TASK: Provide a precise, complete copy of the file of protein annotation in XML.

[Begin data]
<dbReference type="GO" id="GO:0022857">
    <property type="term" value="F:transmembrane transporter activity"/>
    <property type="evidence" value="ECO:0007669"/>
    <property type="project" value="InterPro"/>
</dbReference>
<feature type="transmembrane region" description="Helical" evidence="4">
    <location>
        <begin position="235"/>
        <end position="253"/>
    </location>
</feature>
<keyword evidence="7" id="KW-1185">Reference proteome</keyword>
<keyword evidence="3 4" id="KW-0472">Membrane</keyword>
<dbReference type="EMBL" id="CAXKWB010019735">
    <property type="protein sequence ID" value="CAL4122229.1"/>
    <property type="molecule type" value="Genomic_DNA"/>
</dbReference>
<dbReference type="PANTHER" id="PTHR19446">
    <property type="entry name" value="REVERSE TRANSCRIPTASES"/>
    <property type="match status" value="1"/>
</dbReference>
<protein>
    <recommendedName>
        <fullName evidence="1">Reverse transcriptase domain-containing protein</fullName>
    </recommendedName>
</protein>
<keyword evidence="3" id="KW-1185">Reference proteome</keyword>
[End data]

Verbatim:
<dbReference type="GO" id="GO:0022857">
    <property type="term" value="F:transmembrane transporter activity"/>
    <property type="evidence" value="ECO:0007669"/>
    <property type="project" value="InterPro"/>
</dbReference>
<feature type="transmembrane region" description="Helical" evidence="4">
    <location>
        <begin position="235"/>
        <end position="253"/>
    </location>
</feature>
<keyword evidence="7" id="KW-1185">Reference proteome</keyword>
<keyword evidence="3 4" id="KW-0472">Membrane</keyword>
<dbReference type="EMBL" id="CAXKWB010019735">
    <property type="protein sequence ID" value="CAL4122229.1"/>
    <property type="molecule type" value="Genomic_DNA"/>
</dbReference>
<dbReference type="PANTHER" id="PTHR19446">
    <property type="entry name" value="REVERSE TRANSCRIPTASES"/>
    <property type="match status" value="1"/>
</dbReference>
<protein>
    <recommendedName>
        <fullName evidence="1">Reverse transcriptase domain-containing protein</fullName>
    </recommendedName>
</protein>
<keyword evidence="3" id="KW-1185">Reference proteome</keyword>